On this week’s episode of Southern Fried Asian, Keith talks to Thao Nguyen, the frontwoman of the critically acclaimed indie band Thao & The Get Down Stay Down.
For the better part of a decade, this has become an annual tradition for yours truly.
From January to December I compile a list of the best, artistic and most progressive films, television shows, and music albums. One of the reasons I do this is to provide resources to readers who are looking for cerebral, fun, and progressive media. It does exist as my lists have continued to prove. Don’t say I never gave you anything. You’re welcome.
In honor of Black History Month, I will allow three days of free online screenings of the documentary Brave New Souls: Black Sci-Fi & Fantasy Writers of the 21st Century.
From Sunday, February 1 at 12:00am (EST) through Tuesday, February 3 at 11:59pm (EST) you’ll be able to watch the documentary free of charge!
Is America ready for a Sikh Captain America — a superhero fighting hate crimes and intolerance? In the wake of 9/11, the massacre of Sikh Americans in Oak Creek, Wisconsin, and America post-Ferguson, my answer is a resounding yes! If superheroes can battle aliens, cyborgs, and fellow villainous superheroes, why can’t there be one that fights for social and racial justice?
In 2013, cartoonist Vishavjit Singh wore a Captain America costume for the first time with a royal blue turban to match his ensemble. The short documentary Red, White, and Beard is a quirky, lighthearted glance into Sikh Captain America and the man behind this growing phenomenon.
Back in 2013, cartoonist Vishavjit Singh made a splash on the internet when he took to the streets of New York in a customized turbaned Captain America uniform. A year later, a team of filmmakers followed Singh on one of his Captain America runs and the result of that journey, a short documentary feature called Red, White, and Beard, debuts in one week at its eponymous website.
Also, come back later in the week for Alice’s review of the film. In the meantime, check out its trailer and description after the cut.
A few weeks back, I had the honor to attend the Asian/Pacific/American Institute at NYU’s presentation of Making It Up As I Go Along, a documentary about the legendary G.I. Joe creator Larry Hama. After the screening, I was also able to have a one-on-one conversation with Larry and fielded some questions from the audience in attendance.
If you were unable to be at the screening, the APA Institute has posted the whole thing online, and you can see it for yourself after the jump!
I love video game music. Ever since I started playing them back in the NES/Famicom days, I have always appreciated the catchy tunes from various games. This never went away as games evolved; if anything, my love for them only expanded. I would say at least 50% of my iPod library contains music from video games ranging from the 80s to the present day.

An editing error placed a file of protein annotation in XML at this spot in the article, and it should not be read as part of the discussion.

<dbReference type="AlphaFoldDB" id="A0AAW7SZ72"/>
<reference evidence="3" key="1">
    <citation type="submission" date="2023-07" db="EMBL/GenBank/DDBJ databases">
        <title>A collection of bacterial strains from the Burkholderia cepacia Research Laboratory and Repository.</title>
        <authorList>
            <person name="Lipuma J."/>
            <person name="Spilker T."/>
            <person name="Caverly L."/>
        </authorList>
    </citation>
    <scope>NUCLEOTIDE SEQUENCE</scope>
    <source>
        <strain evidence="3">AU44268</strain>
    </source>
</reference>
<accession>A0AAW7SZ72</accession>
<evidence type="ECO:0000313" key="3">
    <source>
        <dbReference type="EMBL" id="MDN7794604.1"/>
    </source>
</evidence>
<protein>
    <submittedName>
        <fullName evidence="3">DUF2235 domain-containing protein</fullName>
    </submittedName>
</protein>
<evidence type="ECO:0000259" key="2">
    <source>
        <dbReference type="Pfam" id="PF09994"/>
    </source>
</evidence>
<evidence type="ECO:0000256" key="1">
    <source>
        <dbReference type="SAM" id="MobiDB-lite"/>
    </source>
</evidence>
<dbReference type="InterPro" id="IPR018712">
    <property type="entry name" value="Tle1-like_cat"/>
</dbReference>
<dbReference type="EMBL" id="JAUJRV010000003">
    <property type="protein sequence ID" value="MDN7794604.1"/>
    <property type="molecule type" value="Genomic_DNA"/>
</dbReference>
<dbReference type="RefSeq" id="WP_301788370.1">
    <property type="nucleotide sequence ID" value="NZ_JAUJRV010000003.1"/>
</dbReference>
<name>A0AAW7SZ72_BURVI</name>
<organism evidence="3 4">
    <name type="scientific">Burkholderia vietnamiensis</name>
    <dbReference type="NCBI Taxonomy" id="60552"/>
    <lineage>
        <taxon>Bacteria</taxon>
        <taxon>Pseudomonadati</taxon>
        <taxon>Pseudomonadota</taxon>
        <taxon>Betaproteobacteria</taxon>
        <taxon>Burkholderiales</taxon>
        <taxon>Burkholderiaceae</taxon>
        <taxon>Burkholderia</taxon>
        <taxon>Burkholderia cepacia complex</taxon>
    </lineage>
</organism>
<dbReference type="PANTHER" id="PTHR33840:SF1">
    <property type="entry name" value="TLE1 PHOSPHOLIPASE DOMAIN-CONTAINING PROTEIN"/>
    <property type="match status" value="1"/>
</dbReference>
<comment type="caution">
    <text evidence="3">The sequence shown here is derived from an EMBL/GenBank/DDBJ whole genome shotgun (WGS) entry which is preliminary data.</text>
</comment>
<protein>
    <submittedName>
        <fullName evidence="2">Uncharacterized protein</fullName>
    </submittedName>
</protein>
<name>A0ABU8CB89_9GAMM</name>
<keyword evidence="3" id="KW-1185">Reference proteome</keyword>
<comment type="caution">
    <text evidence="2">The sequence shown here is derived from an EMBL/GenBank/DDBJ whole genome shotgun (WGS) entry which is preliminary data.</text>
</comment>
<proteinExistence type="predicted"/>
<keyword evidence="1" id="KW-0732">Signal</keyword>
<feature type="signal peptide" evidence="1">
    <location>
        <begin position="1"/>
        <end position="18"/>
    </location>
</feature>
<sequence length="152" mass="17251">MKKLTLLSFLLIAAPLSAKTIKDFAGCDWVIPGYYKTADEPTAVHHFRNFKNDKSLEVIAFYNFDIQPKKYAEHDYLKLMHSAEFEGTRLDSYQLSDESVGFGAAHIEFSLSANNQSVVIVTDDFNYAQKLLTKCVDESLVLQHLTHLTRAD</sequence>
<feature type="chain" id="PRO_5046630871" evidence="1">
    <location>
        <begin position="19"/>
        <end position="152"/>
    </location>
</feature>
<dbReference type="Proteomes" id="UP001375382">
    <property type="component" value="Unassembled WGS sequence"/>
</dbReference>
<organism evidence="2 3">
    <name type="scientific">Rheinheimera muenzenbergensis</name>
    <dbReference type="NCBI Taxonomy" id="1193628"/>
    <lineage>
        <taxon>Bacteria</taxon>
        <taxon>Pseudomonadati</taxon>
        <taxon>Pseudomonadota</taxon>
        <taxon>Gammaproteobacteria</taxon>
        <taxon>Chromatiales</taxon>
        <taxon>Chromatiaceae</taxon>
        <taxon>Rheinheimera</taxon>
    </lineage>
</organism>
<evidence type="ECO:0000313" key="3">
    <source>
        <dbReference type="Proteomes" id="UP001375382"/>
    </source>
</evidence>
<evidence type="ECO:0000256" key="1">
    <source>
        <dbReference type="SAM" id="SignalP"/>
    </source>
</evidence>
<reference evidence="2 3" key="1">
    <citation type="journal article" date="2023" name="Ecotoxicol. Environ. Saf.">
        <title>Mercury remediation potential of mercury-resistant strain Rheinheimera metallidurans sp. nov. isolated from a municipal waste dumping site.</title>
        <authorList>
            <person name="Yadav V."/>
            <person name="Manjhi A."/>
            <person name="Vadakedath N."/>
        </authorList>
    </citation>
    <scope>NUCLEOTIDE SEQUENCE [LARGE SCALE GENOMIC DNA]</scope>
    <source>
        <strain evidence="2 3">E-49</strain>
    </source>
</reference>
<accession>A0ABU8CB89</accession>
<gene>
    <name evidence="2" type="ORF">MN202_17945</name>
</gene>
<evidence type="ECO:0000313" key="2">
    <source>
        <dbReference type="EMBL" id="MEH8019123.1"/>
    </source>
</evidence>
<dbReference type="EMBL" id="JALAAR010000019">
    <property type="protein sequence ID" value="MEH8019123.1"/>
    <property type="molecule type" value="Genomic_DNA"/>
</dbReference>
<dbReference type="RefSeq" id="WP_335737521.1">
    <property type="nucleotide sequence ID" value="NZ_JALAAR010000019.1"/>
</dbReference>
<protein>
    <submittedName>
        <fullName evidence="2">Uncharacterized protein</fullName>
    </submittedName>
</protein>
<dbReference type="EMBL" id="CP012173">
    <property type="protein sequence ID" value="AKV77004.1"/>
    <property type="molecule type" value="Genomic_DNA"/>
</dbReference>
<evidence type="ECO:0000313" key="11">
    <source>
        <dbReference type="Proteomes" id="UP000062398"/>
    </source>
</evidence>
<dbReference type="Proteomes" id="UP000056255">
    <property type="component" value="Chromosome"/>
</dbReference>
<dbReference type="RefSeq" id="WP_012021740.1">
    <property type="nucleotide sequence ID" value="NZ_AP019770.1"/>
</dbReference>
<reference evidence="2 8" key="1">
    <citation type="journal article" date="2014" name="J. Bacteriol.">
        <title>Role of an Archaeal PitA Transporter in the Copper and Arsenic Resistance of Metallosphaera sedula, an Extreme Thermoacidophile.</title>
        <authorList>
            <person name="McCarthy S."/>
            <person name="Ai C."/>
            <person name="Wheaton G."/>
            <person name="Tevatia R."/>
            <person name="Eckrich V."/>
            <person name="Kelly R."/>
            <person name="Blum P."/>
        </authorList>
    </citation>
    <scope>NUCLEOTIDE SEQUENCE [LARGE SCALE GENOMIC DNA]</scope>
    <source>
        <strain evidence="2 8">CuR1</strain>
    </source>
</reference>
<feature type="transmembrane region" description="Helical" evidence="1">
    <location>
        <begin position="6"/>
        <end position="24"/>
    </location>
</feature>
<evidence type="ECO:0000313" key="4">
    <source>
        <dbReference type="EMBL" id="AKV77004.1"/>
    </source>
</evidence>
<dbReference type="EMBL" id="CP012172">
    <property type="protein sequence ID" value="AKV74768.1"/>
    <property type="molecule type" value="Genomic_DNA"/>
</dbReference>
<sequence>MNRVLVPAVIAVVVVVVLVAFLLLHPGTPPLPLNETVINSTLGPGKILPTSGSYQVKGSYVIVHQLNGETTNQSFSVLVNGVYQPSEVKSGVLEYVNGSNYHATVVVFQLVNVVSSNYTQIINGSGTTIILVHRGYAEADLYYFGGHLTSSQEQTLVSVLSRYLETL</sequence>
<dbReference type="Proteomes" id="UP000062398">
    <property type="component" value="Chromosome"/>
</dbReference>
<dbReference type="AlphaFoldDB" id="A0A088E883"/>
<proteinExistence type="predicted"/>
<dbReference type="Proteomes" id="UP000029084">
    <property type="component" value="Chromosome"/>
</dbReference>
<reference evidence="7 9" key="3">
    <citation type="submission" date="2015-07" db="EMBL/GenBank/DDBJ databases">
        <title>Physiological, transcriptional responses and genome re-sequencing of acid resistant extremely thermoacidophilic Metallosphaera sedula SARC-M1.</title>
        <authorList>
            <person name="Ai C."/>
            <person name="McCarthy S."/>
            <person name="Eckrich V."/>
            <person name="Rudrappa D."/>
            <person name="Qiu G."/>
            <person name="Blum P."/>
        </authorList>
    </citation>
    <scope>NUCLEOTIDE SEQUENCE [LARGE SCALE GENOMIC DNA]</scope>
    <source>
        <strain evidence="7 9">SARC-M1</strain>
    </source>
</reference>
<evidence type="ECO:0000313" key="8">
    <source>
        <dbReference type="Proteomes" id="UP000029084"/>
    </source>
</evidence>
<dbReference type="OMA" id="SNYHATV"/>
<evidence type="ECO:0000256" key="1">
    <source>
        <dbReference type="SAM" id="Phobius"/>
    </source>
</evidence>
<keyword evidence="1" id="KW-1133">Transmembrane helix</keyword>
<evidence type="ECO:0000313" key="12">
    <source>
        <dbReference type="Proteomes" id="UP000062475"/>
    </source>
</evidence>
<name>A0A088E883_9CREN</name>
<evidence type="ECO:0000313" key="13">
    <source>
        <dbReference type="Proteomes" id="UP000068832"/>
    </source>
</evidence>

Nowadays, accessing the music you wanted to hear is pretty easy; usually a search on YouTube will do it. But back in the day, you had to either go to that specific part of the game or record it yourself. Props to my dad who had the fantastic idea of using an audio recorder to record Magic Sword through the SNES by going through each song in the sound test for a couple of minutes and recording it onto a cassette for me to jam to while on the move.
But now? I can just type that on YouTube and voila!
On Wednesday, October 22, the Asian/Pacific/American Institute at NYU is presenting Making It Up As I Go Along, a documentary by The Spitting Image. The film reveals the creative process of a man who has become a legend, beloved by throngs of comic book readers worldwide — cartoonist, musician, and G.I. Joe creator Larry Hama. Following the screening, Hama speaks with Keith Chow, founder and editor of The Nerds of Color and co-editor of the groundbreaking Asian American comic anthologies Secret Identities and Shattered.
Items from the A/P/A Institute-produced traveling exhibition, MARVELS & MONSTERS Unmasking Asian Images in U.S. Comics, 1942-1986 will be for sale in a silent auction to support the institute’s collections building initiatives. MARVELS & MONSTERS was curated using images from the William F. Wu Comics Collection, the world’s largest collection of American comic books featuring images of Asians and is housed at the NYU Fales Library & Special Collections.
Originally posted at The Huffington Post
When I first “went viral,” I was as skeptical about “why this Arthur Chu guy is even a thing” as much as anyone else, believe me. The weirdest thing about this year was seeing an explosion of media discussion of some random guy and not being able to blog about how weird and misplaced it was because for the first time I was that guy.
And the weirdest thing about that is seeing other people doing the obnoxious thing I used to do, blogging about complete strangers confidently making assessments about what they’re “about” based on the tiny slice of their life that made them YouTube famous.
Brave New Souls is a documentary I wrote, produced, and directed that explores the thoughts, goals, and inspirations of a new generation of Black creators in graphic novels, television, cinema, literature, and digital media. It was a very tough shoot as I did the camera work, sound recording, lighting, and directing ALL BY MYSELF! While the movie will be released on DVD in two weeks — on July 15 — for those that want to watch it via their smartphones, tablets, laptops, and home PCs, you can stream or download it as a high-quality, digital video right now at Gumroad for $7.99!
I wanted to take a moment to thank all the creators I worked with during the production of the documentary and share a few things I learned: